warm regards,



New Post 1/6/2009 11:51 PM
User is offline Guy Beauchamp
257 posts
5th Level Poster

Re: Business Analyst 


You and your collegues (and anyone else who is NECESSARY to make the decision about contract or permie - ie the decision CANNOT be made without them) will need to agree the criteria that will be used to evaluate whether the BA you employ or hire  is a good choice or not. For each criteria set the value that equates to success.

Example: suppose you all agree that cost is a measure by which the success of the appointment will be measured. What is the target (max) cost for the appointment? You might decide that industry experience is important - how much? How many year's experience or how many projects have they been involved in or some other target?

Once you have all these criteria and target values defined and signed-off, use them to define the what the ideal candidate needs to be a good appointment for your position.

Example: the target value for the cost of the BA is $50k per annum. They must have been working in your industry for a min of 3 years and worked on at least 5 projects as a BA. Any candidate who does not meet these targets is - by your definition - a failure.

Now you can advertise and provided that the candidate meets the success criteria does it matter if they are contract or permie?

Of course, one of your success criteria might rule out contract or permie (hopefully not both!). In that case, you probably shouldn't advertise to that segment. I can't really imagine a criteria that would rule out contract or permiebut I guess it could happen in theory.

Hope this helps,


New Post 1/9/2009 2:17 AM
User is offline Craig Brown
560 posts
4th Level Poster

Re: Business Analyst 
Modified By Craig Brown  on 1/9/2009 5:23:22 AM)

Poorly managed requirements are the NUMBER 1 reason for project failure.  If you have any degree of complexity in your project hire an expert - and not just another contractor from the market.  go to a boutique BA agency or a consulting firm.  It will cost more up front but will save in the long run.

Remember that most projects exceed their budget by 2-3 times the initial budget.  And come in late, and deliver only a portion of the original goals.  And this is usually due to bad requirements management.

If you want to develop BA skills in house, partner your experts wth them for several projects, not just one.  If you are not going to do much IT work - build the relationship ith the agency/supplier and if you need further work in the future go back to them.  This principle should also apply to your solutions development team.

I am currently working on a moderately complex project with a nubers of BAs who have a couple of years experience and some good training.  It is a challenge for them and we need help from one or two more senior/expert BAs.  The value they bring will be in the ball park of 20-30% of the total project budget.  It's an important place to invest in quality.

This also applies for any Agile projects of modrate to significant complexity.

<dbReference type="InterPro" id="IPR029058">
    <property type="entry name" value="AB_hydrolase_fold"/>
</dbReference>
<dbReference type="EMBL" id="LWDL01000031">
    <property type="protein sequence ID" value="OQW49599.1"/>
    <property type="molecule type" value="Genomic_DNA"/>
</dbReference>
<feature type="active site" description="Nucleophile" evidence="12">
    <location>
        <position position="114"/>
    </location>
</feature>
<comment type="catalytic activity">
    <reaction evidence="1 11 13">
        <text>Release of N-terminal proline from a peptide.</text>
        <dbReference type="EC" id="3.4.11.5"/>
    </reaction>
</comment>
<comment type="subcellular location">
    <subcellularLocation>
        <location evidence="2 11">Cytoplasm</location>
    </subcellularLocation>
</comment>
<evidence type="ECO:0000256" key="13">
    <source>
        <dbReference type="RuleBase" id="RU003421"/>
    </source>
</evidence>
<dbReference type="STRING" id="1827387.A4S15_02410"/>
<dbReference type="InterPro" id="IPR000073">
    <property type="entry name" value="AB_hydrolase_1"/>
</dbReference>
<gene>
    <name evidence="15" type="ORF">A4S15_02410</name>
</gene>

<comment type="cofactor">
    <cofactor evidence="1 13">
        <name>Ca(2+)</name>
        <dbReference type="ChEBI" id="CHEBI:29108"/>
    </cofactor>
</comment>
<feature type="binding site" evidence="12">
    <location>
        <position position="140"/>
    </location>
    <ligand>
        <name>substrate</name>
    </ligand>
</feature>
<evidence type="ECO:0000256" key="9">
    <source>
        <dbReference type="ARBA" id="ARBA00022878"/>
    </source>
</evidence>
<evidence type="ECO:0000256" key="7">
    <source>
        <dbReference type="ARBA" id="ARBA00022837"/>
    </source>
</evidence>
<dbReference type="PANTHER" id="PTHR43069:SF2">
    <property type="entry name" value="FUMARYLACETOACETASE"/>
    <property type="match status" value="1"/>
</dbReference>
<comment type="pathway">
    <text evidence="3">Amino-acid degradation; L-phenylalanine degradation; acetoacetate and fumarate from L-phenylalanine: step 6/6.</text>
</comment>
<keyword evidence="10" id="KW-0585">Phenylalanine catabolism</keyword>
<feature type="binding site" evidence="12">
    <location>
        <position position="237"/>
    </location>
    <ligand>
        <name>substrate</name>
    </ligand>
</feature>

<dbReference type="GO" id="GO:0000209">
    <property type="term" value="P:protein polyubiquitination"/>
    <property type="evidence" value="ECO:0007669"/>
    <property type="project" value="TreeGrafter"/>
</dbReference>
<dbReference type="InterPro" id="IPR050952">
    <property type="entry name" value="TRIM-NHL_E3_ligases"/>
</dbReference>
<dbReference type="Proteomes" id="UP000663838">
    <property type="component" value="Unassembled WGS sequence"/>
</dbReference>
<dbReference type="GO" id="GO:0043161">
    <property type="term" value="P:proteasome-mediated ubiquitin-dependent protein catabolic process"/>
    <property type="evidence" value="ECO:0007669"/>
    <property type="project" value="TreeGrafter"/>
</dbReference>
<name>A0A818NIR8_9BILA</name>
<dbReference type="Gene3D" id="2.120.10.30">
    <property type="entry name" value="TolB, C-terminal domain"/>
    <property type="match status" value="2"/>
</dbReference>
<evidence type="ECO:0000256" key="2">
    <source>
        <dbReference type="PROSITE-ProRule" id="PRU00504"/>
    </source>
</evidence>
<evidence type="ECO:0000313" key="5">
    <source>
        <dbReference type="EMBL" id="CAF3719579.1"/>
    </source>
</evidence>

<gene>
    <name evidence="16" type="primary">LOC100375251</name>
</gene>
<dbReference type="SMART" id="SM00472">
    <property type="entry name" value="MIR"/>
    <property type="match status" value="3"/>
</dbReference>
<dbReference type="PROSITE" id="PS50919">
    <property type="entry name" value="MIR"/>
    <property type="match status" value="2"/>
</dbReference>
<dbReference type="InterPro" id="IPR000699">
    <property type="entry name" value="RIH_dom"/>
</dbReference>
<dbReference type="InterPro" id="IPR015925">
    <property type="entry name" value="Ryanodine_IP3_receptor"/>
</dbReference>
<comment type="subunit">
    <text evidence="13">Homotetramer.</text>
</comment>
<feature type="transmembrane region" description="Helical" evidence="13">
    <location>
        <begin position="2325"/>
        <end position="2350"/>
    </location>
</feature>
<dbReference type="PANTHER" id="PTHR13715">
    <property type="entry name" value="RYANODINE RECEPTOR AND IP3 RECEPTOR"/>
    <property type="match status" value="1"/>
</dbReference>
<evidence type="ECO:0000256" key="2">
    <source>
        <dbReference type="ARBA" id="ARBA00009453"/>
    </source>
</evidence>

To the point that the BA may be blinkerred by their methodology - that's a choice for the project sponsor/manager. The BA should be able to work within any numebr of processes.  If they can not - replace them with one who can, but first listen to their reasons for their approach.  They are supposed to be an expert in their field.

And lastly - make sure the BA is kept on board until the relase to production, and possibly post implementation to see the beginning of the benefits realisation process monitored and managed.  Don't let them go as soon as the specifications are written up and approved.  This is a certain path to project failure.

New Post 1/7/2009 12:41 PM
User is offline carmelfarrugia
4 posts
No Ranking

Re: Business Analyst 

Dear Knajoos,

Many thanks.  What you stated makes a lot of sense.  However, it is now clear that there will be a lot of work for a BA withing this organisation.  Thus, I beleive that it will be prudent to hire one with experience so that the BA will 'hit the road running' as the expression goes.

However, irrespective of whether a BA is external or internal, I believe that there will always be a case whereby one could potentially (at a cost) design a better system...  I got a sneek feeling that the management thinks that by hiring an external BA the BA will get the magic wound and design an innovative system that could potentially be missed if hiring a full time BA.  So far (in the past) the hired external BA liaised with the respective division/s, gathered information and designed a system being either brand new, or replace a spreadsheet/s system or vb system. 

I personally feel that if the BA is full time (as it seems justifiable to do so), then the Functional Specification could be submitted to various software firms to get a price estimate.  If however, we hire an external BA, then the ideas might still be 'blinkered' with the methodology, language etc that the software firm might use.

I hope that the above is clear and I greatly appreciate your comments.

Many thanks.